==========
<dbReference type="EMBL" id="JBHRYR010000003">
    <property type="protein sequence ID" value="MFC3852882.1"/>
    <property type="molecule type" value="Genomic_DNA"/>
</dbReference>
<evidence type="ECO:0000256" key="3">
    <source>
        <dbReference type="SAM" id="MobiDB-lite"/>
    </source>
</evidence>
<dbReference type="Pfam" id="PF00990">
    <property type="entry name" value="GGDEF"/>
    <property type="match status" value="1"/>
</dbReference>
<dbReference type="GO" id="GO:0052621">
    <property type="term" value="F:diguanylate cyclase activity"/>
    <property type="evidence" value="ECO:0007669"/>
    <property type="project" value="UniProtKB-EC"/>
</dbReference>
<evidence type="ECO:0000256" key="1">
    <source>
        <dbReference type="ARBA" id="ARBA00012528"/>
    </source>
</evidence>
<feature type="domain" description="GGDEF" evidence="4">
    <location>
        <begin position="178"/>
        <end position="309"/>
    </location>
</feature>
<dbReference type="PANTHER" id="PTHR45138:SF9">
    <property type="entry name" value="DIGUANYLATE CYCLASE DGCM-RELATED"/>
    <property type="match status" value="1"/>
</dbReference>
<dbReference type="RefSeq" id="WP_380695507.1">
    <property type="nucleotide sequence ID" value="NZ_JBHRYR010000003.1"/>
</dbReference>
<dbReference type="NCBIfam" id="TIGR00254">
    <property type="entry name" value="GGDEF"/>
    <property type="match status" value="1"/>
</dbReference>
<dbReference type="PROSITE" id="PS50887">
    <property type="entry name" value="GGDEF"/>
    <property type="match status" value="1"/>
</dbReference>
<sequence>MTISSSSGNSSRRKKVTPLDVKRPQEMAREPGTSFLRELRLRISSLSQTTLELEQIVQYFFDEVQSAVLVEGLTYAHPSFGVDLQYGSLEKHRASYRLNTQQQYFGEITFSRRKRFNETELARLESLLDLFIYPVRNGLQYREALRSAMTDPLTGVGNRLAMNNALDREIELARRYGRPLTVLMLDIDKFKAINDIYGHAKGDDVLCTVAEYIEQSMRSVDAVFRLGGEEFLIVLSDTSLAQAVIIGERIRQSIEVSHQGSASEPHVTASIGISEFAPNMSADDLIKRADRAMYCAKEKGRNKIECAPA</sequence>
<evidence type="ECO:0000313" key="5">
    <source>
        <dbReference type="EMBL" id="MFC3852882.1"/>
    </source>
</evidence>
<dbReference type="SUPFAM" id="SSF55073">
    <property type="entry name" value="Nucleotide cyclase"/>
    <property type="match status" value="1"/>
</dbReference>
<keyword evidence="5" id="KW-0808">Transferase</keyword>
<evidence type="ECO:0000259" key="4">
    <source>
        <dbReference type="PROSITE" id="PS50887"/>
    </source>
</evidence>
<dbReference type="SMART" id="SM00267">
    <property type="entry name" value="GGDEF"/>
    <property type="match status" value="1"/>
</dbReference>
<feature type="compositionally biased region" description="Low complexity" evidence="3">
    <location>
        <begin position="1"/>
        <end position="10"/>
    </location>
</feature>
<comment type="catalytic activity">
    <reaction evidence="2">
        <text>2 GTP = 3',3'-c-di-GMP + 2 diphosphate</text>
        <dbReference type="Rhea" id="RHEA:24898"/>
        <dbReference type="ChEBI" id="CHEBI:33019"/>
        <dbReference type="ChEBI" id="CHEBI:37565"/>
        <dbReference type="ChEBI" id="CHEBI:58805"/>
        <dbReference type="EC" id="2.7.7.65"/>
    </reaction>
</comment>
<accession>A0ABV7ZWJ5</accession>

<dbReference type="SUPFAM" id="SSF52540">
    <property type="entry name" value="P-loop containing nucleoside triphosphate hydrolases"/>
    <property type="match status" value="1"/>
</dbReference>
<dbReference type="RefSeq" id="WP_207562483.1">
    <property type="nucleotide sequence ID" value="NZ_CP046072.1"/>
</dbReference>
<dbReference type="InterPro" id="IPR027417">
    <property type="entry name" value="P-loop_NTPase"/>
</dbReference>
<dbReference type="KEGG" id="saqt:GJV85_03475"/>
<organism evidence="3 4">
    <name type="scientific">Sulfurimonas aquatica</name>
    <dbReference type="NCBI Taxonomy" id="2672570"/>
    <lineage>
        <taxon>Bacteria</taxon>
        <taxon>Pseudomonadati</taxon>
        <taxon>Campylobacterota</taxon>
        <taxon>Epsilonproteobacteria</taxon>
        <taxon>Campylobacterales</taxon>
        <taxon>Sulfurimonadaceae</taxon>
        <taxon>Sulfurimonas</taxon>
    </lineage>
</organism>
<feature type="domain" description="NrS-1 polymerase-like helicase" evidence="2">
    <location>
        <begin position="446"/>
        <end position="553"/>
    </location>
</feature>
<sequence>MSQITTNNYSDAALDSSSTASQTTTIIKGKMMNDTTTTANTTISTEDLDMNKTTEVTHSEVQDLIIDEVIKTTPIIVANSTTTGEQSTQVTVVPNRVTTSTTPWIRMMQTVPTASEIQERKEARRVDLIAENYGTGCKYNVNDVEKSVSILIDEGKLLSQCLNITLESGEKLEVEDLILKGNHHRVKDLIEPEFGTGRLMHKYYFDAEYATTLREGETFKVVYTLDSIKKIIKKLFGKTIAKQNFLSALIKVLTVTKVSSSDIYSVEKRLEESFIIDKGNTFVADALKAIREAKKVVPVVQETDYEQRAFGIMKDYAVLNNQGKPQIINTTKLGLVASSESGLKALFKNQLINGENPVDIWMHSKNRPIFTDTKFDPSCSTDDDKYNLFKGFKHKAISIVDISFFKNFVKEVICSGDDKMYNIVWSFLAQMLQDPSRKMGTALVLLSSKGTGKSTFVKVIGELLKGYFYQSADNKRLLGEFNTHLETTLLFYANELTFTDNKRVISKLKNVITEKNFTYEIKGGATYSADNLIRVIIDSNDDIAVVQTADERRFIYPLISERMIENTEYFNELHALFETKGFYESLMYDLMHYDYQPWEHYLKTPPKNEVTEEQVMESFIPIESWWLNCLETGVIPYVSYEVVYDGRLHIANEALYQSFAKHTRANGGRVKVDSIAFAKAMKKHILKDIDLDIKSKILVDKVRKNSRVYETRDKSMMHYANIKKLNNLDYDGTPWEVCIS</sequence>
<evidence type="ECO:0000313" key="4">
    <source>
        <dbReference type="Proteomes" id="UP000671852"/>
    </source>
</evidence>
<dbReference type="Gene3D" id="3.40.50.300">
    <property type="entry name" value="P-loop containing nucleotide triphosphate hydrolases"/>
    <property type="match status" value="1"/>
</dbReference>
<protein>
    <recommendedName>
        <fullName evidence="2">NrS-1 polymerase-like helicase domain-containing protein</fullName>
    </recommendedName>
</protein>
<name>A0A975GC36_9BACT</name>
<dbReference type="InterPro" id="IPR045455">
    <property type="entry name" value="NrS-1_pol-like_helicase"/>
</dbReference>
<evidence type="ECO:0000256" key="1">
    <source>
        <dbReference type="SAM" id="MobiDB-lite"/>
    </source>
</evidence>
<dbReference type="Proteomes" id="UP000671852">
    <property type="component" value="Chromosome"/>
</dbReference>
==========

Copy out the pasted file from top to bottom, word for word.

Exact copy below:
<dbReference type="EMBL" id="JBHRYR010000003">
    <property type="protein sequence ID" value="MFC3852882.1"/>
    <property type="molecule type" value="Genomic_DNA"/>
</dbReference>
<evidence type="ECO:0000256" key="3">
    <source>
        <dbReference type="SAM" id="MobiDB-lite"/>
    </source>
</evidence>
<dbReference type="Pfam" id="PF00990">
    <property type="entry name" value="GGDEF"/>
    <property type="match status" value="1"/>
</dbReference>
<dbReference type="GO" id="GO:0052621">
    <property type="term" value="F:diguanylate cyclase activity"/>
    <property type="evidence" value="ECO:0007669"/>
    <property type="project" value="UniProtKB-EC"/>
</dbReference>
<evidence type="ECO:0000256" key="1">
    <source>
        <dbReference type="ARBA" id="ARBA00012528"/>
    </source>
</evidence>
<feature type="domain" description="GGDEF" evidence="4">
    <location>
        <begin position="178"/>
        <end position="309"/>
    </location>
</feature>
<dbReference type="PANTHER" id="PTHR45138:SF9">
    <property type="entry name" value="DIGUANYLATE CYCLASE DGCM-RELATED"/>
    <property type="match status" value="1"/>
</dbReference>
<dbReference type="RefSeq" id="WP_380695507.1">
    <property type="nucleotide sequence ID" value="NZ_JBHRYR010000003.1"/>
</dbReference>
<dbReference type="NCBIfam" id="TIGR00254">
    <property type="entry name" value="GGDEF"/>
    <property type="match status" value="1"/>
</dbReference>
<dbReference type="PROSITE" id="PS50887">
    <property type="entry name" value="GGDEF"/>
    <property type="match status" value="1"/>
</dbReference>
<sequence>MTISSSSGNSSRRKKVTPLDVKRPQEMAREPGTSFLRELRLRISSLSQTTLELEQIVQYFFDEVQSAVLVEGLTYAHPSFGVDLQYGSLEKHRASYRLNTQQQYFGEITFSRRKRFNETELARLESLLDLFIYPVRNGLQYREALRSAMTDPLTGVGNRLAMNNALDREIELARRYGRPLTVLMLDIDKFKAINDIYGHAKGDDVLCTVAEYIEQSMRSVDAVFRLGGEEFLIVLSDTSLAQAVIIGERIRQSIEVSHQGSASEPHVTASIGISEFAPNMSADDLIKRADRAMYCAKEKGRNKIECAPA</sequence>
<evidence type="ECO:0000313" key="5">
    <source>
        <dbReference type="EMBL" id="MFC3852882.1"/>
    </source>
</evidence>
<dbReference type="SUPFAM" id="SSF55073">
    <property type="entry name" value="Nucleotide cyclase"/>
    <property type="match status" value="1"/>
</dbReference>
<keyword evidence="5" id="KW-0808">Transferase</keyword>
<evidence type="ECO:0000259" key="4">
    <source>
        <dbReference type="PROSITE" id="PS50887"/>
    </source>
</evidence>
<dbReference type="SMART" id="SM00267">
    <property type="entry name" value="GGDEF"/>
    <property type="match status" value="1"/>
</dbReference>
<feature type="compositionally biased region" description="Low complexity" evidence="3">
    <location>
        <begin position="1"/>
        <end position="10"/>
    </location>
</feature>
<comment type="catalytic activity">
    <reaction evidence="2">
        <text>2 GTP = 3',3'-c-di-GMP + 2 diphosphate</text>
        <dbReference type="Rhea" id="RHEA:24898"/>
        <dbReference type="ChEBI" id="CHEBI:33019"/>
        <dbReference type="ChEBI" id="CHEBI:37565"/>
        <dbReference type="ChEBI" id="CHEBI:58805"/>
        <dbReference type="EC" id="2.7.7.65"/>
    </reaction>
</comment>
<accession>A0ABV7ZWJ5</accession>

<dbReference type="SUPFAM" id="SSF52540">
    <property type="entry name" value="P-loop containing nucleoside triphosphate hydrolases"/>
    <property type="match status" value="1"/>
</dbReference>
<dbReference type="RefSeq" id="WP_207562483.1">
    <property type="nucleotide sequence ID" value="NZ_CP046072.1"/>
</dbReference>
<dbReference type="InterPro" id="IPR027417">
    <property type="entry name" value="P-loop_NTPase"/>
</dbReference>
<dbReference type="KEGG" id="saqt:GJV85_03475"/>
<organism evidence="3 4">
    <name type="scientific">Sulfurimonas aquatica</name>
    <dbReference type="NCBI Taxonomy" id="2672570"/>
    <lineage>
        <taxon>Bacteria</taxon>
        <taxon>Pseudomonadati</taxon>
        <taxon>Campylobacterota</taxon>
        <taxon>Epsilonproteobacteria</taxon>
        <taxon>Campylobacterales</taxon>
        <taxon>Sulfurimonadaceae</taxon>
        <taxon>Sulfurimonas</taxon>
    </lineage>
</organism>
<feature type="domain" description="NrS-1 polymerase-like helicase" evidence="2">
    <location>
        <begin position="446"/>
        <end position="553"/>
    </location>
</feature>
<sequence>MSQITTNNYSDAALDSSSTASQTTTIIKGKMMNDTTTTANTTISTEDLDMNKTTEVTHSEVQDLIIDEVIKTTPIIVANSTTTGEQSTQVTVVPNRVTTSTTPWIRMMQTVPTASEIQERKEARRVDLIAENYGTGCKYNVNDVEKSVSILIDEGKLLSQCLNITLESGEKLEVEDLILKGNHHRVKDLIEPEFGTGRLMHKYYFDAEYATTLREGETFKVVYTLDSIKKIIKKLFGKTIAKQNFLSALIKVLTVTKVSSSDIYSVEKRLEESFIIDKGNTFVADALKAIREAKKVVPVVQETDYEQRAFGIMKDYAVLNNQGKPQIINTTKLGLVASSESGLKALFKNQLINGENPVDIWMHSKNRPIFTDTKFDPSCSTDDDKYNLFKGFKHKAISIVDISFFKNFVKEVICSGDDKMYNIVWSFLAQMLQDPSRKMGTALVLLSSKGTGKSTFVKVIGELLKGYFYQSADNKRLLGEFNTHLETTLLFYANELTFTDNKRVISKLKNVITEKNFTYEIKGGATYSADNLIRVIIDSNDDIAVVQTADERRFIYPLISERMIENTEYFNELHALFETKGFYESLMYDLMHYDYQPWEHYLKTPPKNEVTEEQVMESFIPIESWWLNCLETGVIPYVSYEVVYDGRLHIANEALYQSFAKHTRANGGRVKVDSIAFAKAMKKHILKDIDLDIKSKILVDKVRKNSRVYETRDKSMMHYANIKKLNNLDYDGTPWEVCIS</sequence>
<evidence type="ECO:0000313" key="4">
    <source>
        <dbReference type="Proteomes" id="UP000671852"/>
    </source>
</evidence>
<dbReference type="Gene3D" id="3.40.50.300">
    <property type="entry name" value="P-loop containing nucleotide triphosphate hydrolases"/>
    <property type="match status" value="1"/>
</dbReference>
<protein>
    <recommendedName>
        <fullName evidence="2">NrS-1 polymerase-like helicase domain-containing protein</fullName>
    </recommendedName>
</protein>
<name>A0A975GC36_9BACT</name>
<dbReference type="InterPro" id="IPR045455">
    <property type="entry name" value="NrS-1_pol-like_helicase"/>
</dbReference>
<evidence type="ECO:0000256" key="1">
    <source>
        <dbReference type="SAM" id="MobiDB-lite"/>
    </source>
</evidence>
<dbReference type="Proteomes" id="UP000671852">
    <property type="component" value="Chromosome"/>
</dbReference>